Collapsible road traffic barriers and barricades are well known in the prior art. For example, U.S. Pat. No. 4,861,185, which issued to Eikelenboon on Aug. 29, 1989, discloses a collapsible road traffic barrier comprised of a foundation pit, a frame located in the foundation pit, an expandable traffic barrier element mounted in the frame, at least one energy absorption element extending from a rear wall of the foundation pit to a rear side of the frame, and at least one stretching element connected between the front side of the frame and the front wall of the foundation pit. A large disadvantage of this prior art device is that once a vehicle crashes into the device it is difficult and time consuming to repair afterwards.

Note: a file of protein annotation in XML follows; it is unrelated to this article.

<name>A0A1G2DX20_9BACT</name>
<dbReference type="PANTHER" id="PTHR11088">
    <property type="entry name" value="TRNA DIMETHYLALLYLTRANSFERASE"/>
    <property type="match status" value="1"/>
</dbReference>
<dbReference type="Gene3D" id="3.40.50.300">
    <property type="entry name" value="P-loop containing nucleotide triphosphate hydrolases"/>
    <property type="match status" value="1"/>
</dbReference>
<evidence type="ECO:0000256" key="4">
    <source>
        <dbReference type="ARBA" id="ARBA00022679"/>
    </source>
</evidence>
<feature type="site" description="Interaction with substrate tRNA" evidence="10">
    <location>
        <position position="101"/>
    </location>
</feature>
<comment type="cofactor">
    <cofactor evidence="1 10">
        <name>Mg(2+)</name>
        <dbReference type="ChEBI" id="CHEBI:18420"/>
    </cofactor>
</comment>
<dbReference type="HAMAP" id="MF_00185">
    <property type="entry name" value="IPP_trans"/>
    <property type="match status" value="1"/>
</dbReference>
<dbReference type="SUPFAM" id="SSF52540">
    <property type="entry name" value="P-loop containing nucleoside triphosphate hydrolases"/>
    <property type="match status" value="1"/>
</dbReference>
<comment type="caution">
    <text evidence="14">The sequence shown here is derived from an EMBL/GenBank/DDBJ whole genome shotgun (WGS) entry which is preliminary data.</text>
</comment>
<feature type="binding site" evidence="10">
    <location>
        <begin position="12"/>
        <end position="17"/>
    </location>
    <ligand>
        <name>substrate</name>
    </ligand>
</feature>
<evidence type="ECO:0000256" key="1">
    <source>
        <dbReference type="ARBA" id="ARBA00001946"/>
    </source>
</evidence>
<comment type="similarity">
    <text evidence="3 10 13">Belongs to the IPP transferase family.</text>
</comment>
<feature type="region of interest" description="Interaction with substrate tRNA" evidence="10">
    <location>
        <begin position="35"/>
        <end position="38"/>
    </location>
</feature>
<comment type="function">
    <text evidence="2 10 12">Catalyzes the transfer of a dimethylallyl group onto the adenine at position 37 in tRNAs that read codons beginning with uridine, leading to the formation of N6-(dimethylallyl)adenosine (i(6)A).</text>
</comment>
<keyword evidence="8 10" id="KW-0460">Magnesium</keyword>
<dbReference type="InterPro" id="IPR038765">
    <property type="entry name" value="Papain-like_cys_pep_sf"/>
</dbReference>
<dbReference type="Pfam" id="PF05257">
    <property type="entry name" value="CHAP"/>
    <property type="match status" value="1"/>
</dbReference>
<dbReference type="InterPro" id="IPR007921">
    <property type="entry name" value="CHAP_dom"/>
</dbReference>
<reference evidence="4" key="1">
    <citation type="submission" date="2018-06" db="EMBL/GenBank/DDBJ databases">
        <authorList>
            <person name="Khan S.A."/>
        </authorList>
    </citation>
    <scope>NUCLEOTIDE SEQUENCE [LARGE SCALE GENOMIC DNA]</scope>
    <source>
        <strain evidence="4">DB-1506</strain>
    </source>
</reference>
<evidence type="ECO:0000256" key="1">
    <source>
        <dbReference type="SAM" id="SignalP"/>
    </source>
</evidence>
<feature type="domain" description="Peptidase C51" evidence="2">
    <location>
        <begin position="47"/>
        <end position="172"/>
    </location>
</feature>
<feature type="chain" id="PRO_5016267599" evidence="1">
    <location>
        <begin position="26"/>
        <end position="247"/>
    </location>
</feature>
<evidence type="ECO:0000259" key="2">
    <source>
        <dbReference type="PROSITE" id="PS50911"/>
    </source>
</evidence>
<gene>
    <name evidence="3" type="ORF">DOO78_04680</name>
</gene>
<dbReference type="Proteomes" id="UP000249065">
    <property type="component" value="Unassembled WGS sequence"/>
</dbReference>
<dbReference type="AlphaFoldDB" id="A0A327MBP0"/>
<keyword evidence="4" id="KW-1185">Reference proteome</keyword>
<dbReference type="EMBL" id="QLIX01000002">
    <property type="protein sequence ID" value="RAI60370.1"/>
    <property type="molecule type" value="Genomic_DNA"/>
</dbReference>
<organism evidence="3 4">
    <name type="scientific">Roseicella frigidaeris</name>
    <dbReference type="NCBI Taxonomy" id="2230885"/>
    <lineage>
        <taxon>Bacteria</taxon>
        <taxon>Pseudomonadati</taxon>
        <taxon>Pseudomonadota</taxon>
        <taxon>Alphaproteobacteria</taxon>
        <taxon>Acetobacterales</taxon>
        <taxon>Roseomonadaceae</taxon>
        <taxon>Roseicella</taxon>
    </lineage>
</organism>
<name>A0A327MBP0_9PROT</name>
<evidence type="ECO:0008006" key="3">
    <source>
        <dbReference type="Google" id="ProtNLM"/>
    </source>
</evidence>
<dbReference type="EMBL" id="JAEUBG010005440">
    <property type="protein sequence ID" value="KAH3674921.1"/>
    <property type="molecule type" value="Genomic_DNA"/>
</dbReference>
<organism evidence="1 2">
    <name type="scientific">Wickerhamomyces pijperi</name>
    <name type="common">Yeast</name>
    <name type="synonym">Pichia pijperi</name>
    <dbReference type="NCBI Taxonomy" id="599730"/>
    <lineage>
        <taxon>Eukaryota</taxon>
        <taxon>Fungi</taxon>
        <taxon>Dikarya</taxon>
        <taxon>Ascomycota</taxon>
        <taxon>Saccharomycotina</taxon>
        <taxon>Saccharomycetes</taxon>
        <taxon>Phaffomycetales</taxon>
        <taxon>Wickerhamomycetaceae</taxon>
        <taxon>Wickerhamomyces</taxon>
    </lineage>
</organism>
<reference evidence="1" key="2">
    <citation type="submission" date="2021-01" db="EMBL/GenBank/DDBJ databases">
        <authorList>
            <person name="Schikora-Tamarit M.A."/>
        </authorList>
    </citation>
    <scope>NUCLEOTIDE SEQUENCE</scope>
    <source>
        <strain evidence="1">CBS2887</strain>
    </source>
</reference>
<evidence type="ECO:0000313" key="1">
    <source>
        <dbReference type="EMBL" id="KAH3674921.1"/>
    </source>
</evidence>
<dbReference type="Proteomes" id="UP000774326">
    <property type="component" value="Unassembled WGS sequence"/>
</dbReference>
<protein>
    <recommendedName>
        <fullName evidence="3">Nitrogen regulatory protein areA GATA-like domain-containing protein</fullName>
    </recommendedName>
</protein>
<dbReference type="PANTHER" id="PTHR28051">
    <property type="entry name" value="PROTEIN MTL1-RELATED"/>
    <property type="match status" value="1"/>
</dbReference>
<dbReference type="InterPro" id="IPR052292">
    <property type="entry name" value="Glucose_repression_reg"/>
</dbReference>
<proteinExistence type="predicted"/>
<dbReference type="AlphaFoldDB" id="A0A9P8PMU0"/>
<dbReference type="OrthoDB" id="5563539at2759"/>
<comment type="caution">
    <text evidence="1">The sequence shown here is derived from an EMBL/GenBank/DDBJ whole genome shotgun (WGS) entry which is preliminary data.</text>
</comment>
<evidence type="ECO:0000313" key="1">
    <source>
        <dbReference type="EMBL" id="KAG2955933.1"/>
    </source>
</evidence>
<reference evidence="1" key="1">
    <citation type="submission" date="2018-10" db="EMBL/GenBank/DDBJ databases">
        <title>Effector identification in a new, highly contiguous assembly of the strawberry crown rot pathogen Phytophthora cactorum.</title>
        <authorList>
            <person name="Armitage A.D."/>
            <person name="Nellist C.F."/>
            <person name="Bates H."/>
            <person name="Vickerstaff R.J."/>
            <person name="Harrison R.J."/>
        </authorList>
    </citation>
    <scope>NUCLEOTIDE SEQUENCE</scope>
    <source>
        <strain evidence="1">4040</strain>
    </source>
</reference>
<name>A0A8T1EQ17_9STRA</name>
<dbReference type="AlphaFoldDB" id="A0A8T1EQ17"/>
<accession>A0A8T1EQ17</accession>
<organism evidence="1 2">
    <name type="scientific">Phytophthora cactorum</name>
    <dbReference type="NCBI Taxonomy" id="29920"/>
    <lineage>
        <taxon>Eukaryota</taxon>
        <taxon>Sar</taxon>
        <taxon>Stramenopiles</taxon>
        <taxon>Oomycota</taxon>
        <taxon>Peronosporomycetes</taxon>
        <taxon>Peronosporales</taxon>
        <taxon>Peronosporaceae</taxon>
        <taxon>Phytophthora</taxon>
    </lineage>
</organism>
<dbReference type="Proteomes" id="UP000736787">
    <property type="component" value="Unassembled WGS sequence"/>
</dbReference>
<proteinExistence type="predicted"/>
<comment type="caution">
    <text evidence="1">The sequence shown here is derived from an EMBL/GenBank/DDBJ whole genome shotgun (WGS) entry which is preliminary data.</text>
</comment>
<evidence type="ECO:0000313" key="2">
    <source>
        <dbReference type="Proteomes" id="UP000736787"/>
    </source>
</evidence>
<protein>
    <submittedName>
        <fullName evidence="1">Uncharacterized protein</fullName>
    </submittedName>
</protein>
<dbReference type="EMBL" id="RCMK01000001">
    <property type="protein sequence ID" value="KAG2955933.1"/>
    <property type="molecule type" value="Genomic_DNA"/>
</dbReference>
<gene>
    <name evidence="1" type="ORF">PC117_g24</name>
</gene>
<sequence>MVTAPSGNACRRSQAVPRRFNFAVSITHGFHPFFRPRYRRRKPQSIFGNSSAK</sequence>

Another example is seen in U.S. Pat. No. 4,850,737, which issued to Nasatka, et al, on Jul. 25, 1989, discloses a vehicle barricade comprised of a frame to which a traffic barrier plate is pivotally mounted for being moved between a passage and a blocking position. Here again, this prior art device is difficult and time consuming to repair after a crash. Moreover, the hydraulic actuator is slow in activation.
Still another example is disclosed in U.S. Pat. No. 6,158,696, which issued to Brodski, provides a system that prevents motorists from crossing railroad tracks such that when the warning gates are down during the approach of a train, this invention provides for a plurality of piercing cogs that retract from the ground when the railroad crossing gates are closed. The device of this invention pierces the tires of vehicles crossing thereover but does not stop the vehicles from passing therethrough. Moreover, this prior art device has a similar problem of being difficult and time consuming to repair following a crash.